This has never been a particularly dairy centric household. Cheese, we all love, obviously, and soured cream is essential for Mexican food, but once you get into things like yoghurt and milk, we’ve always been more likely to opt for plant based products. I think this began as a hangover from my intense allergy to dairy when I was a baby (it gave me eczema so severe I couldn’t be held) but eventually we all quietly decided that we just preferred it.
However, over the years I’ve been introduced to goats milk dairy (which when I was a slightly older child didn’t trigger my eczema quite so severely) several times, and been fond of it. So, when St. Helen’s Farm asked if I was interested in sampling their range in order to ‘vary my dairy’ this month, I figured it might be interesting to bring you that perspective: plant based “dairy” products vs. those made with goats milk.
I loved every single St Helen’s product I tried with the exception of just one, which I’ll get into in a minute. I tried cheeses, yoghurts, butters and milks and was really impressed with all of them. The trick with goats dairy, I think, is that you have to like the taste. If you’ve never tried it before, it’s difficult to describe. Products made with goats milk tend to be much sharper, their flavour comes out more strongly in your coffee, your cake or your toast. So, if you’re not really feeling that, this range isn’t for you. However, if you’ve been known to nibble on a slice of goats cheese or two in your time, I strongly recommend that you explore what else St Helen’s have to offer in the way of dairy swaps to expand your culinary horizons and mess around with flavour.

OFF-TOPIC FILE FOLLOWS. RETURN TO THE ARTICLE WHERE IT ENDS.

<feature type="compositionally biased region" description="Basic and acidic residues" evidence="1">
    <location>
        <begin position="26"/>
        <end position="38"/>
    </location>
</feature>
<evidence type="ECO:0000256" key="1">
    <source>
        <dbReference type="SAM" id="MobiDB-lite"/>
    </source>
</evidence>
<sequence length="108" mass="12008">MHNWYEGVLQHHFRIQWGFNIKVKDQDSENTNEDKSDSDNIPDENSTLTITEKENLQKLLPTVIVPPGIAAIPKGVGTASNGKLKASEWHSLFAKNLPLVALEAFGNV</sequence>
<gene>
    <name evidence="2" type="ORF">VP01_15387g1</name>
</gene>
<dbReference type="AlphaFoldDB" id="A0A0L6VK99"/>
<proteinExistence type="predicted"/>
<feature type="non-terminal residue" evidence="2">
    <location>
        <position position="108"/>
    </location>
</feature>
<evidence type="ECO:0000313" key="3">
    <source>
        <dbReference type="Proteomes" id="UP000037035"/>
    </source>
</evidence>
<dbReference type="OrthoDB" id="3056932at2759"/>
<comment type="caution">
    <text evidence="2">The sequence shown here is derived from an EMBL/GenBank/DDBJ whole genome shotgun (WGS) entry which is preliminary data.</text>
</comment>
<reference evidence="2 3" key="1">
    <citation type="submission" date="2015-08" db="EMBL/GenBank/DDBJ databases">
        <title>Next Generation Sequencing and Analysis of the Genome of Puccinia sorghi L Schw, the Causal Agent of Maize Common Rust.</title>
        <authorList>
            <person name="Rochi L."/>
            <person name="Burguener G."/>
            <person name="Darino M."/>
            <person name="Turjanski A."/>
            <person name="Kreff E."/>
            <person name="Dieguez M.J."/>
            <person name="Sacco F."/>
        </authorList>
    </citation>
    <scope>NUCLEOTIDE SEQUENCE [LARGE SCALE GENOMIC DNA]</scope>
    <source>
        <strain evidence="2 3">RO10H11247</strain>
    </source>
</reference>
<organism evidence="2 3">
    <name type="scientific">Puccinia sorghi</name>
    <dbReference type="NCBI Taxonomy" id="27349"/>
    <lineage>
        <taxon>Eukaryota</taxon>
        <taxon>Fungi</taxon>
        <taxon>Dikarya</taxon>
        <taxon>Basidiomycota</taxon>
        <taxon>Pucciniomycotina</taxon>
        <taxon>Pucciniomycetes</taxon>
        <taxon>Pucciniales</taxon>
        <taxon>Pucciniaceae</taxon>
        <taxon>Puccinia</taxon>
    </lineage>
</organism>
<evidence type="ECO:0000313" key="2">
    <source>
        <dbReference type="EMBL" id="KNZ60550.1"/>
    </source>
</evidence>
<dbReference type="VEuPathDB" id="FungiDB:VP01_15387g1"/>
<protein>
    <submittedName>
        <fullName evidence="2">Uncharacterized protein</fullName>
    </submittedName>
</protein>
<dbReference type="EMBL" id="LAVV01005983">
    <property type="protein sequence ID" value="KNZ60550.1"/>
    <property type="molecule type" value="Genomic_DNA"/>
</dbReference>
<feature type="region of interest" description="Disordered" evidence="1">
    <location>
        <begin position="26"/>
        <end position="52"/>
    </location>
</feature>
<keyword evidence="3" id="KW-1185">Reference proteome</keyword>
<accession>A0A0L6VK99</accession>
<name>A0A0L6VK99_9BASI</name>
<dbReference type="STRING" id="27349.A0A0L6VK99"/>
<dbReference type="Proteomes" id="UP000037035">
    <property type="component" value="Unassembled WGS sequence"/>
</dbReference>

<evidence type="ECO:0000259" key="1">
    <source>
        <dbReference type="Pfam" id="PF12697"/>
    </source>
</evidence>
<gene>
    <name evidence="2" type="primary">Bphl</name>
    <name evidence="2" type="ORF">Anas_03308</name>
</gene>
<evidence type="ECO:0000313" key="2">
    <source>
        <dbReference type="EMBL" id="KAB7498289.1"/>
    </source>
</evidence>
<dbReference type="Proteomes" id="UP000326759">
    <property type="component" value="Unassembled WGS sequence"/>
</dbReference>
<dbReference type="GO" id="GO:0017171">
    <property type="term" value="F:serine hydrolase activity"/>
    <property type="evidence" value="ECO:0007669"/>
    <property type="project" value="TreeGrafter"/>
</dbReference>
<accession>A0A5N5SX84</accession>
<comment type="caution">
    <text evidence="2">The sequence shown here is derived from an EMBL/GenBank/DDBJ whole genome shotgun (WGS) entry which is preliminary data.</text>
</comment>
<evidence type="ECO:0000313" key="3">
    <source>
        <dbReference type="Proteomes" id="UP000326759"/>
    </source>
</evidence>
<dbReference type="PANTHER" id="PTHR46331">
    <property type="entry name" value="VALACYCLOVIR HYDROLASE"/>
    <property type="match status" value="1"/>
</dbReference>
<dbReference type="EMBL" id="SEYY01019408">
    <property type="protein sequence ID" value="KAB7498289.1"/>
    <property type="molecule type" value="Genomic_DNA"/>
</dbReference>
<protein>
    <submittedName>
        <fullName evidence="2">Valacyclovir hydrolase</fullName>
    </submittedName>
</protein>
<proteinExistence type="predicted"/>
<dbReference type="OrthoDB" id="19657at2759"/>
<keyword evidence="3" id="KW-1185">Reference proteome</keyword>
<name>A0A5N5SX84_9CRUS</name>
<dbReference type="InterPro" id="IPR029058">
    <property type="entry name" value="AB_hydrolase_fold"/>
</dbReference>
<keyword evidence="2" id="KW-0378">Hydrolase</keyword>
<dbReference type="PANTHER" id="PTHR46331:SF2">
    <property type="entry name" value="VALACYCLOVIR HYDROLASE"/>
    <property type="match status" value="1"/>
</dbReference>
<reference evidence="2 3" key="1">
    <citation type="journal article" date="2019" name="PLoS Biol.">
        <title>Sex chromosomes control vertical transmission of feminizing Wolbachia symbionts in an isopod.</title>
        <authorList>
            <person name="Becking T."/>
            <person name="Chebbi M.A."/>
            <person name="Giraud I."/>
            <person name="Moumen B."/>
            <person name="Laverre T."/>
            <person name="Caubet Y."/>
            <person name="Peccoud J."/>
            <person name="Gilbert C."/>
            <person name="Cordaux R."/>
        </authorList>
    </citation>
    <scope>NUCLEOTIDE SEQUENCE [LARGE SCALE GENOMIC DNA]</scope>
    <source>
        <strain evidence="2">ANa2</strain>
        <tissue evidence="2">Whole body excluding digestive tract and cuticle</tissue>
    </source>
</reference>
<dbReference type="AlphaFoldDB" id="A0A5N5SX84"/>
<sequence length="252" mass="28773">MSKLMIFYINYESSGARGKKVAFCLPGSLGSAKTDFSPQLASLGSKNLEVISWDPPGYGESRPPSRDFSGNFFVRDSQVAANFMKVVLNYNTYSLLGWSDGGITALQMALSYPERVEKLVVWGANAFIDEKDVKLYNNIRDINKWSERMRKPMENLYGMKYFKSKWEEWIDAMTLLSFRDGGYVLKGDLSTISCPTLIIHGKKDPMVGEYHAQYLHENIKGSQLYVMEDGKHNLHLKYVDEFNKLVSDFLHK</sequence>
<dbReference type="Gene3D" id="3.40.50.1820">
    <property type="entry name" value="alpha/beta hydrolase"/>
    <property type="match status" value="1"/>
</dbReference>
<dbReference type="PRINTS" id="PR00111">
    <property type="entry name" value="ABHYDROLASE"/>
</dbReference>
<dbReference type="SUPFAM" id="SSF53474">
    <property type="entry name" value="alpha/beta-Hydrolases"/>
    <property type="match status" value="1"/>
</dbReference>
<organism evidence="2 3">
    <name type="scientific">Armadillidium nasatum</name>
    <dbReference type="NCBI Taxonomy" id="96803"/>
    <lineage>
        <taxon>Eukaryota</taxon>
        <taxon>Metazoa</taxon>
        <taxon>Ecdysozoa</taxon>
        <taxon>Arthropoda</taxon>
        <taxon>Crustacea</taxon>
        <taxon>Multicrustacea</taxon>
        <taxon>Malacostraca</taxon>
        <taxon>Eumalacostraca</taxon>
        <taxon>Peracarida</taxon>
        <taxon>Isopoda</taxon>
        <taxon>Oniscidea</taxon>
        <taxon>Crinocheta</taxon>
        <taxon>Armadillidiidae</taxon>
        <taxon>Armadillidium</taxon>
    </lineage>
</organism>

The only product I wasn’t as keen on was the spreadable goats cheese. I think it’s because they’ve done too good a job of making it taste like Dairylea, and for me that makes it lose the distinctive sharp and high quality taste of goats dairy products. That was my only “meh, I don’t like this as much” moment. The rest is perfect.
If you’ve not really messed around with goats dairy before and I’ve tempted you into incorporating it into your kitchen, you might not know where to start. I’ve got your back, bro. I’d say start with the cheese and the yoghurt (both a little easier to bury taste-wise if it turns out you don’t like them) and go from there.
Cheese: pictured above is a risotto and a big hearty plate of sausage and mash. For the risotto, I used the milder standard St Helens goats cheese, just grated and swirled in right at the end of cooking. It’s gentle taste complemented the mushroomy creamy risotto perfectly. For my mashed potatoes, I used the stronger mature cheese, which really let you know it was in there (in a good way) when it came to eating.
Yoghurt: my god, I love goats yoghurt. While cows yoghurt has a little tang to it, the goat stuff is just streets ahead in terms of that signature sharpness (I’m well aware of how often I’m using that word and I’m truly sorry but it is what it is) and just good flavour. It’s absolute perfection served with a dollop of good strawberry jam for dessert, and works really well in savoury dishes too. Seen above mixed with cucumber for a cooling side to a curry, it’d also go down very well in a homemade slaw.
If you try those and they please you, move on to that butter. It’s gorgeous, lightly salted, luxurious, I slather it onto my toast so thick I may soon drop dead of heart disease but it will all have been worth it.
Are you into goats dairy? Got any favourites? Are you a total novice with just enough curiosity to give it a go? Let me know in the comments. You can find St Helen’s Farm products in most good supermarkets these days, and get some more information on their website if you’re interested!
This post was in collaboration with St Helens Farm, all views are (obvi) my own